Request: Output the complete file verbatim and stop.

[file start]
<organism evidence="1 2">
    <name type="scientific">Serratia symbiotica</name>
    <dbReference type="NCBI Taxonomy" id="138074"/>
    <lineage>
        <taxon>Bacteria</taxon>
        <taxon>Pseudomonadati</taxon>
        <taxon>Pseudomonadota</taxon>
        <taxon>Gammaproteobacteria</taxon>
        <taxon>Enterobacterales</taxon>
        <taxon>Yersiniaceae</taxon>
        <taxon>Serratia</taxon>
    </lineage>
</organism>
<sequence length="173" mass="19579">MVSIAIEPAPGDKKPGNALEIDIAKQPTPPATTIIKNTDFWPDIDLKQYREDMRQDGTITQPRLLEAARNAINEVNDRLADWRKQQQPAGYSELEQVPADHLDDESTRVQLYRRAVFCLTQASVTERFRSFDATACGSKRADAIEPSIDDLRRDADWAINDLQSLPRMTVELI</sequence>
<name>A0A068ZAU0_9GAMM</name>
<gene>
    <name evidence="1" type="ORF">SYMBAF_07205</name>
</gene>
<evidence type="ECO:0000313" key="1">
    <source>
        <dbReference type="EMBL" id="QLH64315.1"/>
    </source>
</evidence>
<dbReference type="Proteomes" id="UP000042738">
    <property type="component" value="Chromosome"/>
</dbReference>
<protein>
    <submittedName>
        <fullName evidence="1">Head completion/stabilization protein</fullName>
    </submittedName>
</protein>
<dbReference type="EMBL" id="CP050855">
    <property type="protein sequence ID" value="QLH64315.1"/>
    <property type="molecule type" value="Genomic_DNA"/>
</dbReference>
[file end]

<organism evidence="1 2">
    <name type="scientific">Serratia symbiotica</name>
    <dbReference type="NCBI Taxonomy" id="138074"/>
    <lineage>
        <taxon>Bacteria</taxon>
        <taxon>Pseudomonadati</taxon>
        <taxon>Pseudomonadota</taxon>
        <taxon>Gammaproteobacteria</taxon>
        <taxon>Enterobacterales</taxon>
        <taxon>Yersiniaceae</taxon>
        <taxon>Serratia</taxon>
    </lineage>
</organism>
<sequence length="173" mass="19579">MVSIAIEPAPGDKKPGNALEIDIAKQPTPPATTIIKNTDFWPDIDLKQYREDMRQDGTITQPRLLEAARNAINEVNDRLADWRKQQQPAGYSELEQVPADHLDDESTRVQLYRRAVFCLTQASVTERFRSFDATACGSKRADAIEPSIDDLRRDADWAINDLQSLPRMTVELI</sequence>
<name>A0A068ZAU0_9GAMM</name>
<gene>
    <name evidence="1" type="ORF">SYMBAF_07205</name>
</gene>
<evidence type="ECO:0000313" key="1">
    <source>
        <dbReference type="EMBL" id="QLH64315.1"/>
    </source>
</evidence>
<dbReference type="Proteomes" id="UP000042738">
    <property type="component" value="Chromosome"/>
</dbReference>
<protein>
    <submittedName>
        <fullName evidence="1">Head completion/stabilization protein</fullName>
    </submittedName>
</protein>
<dbReference type="EMBL" id="CP050855">
    <property type="protein sequence ID" value="QLH64315.1"/>
    <property type="molecule type" value="Genomic_DNA"/>
</dbReference>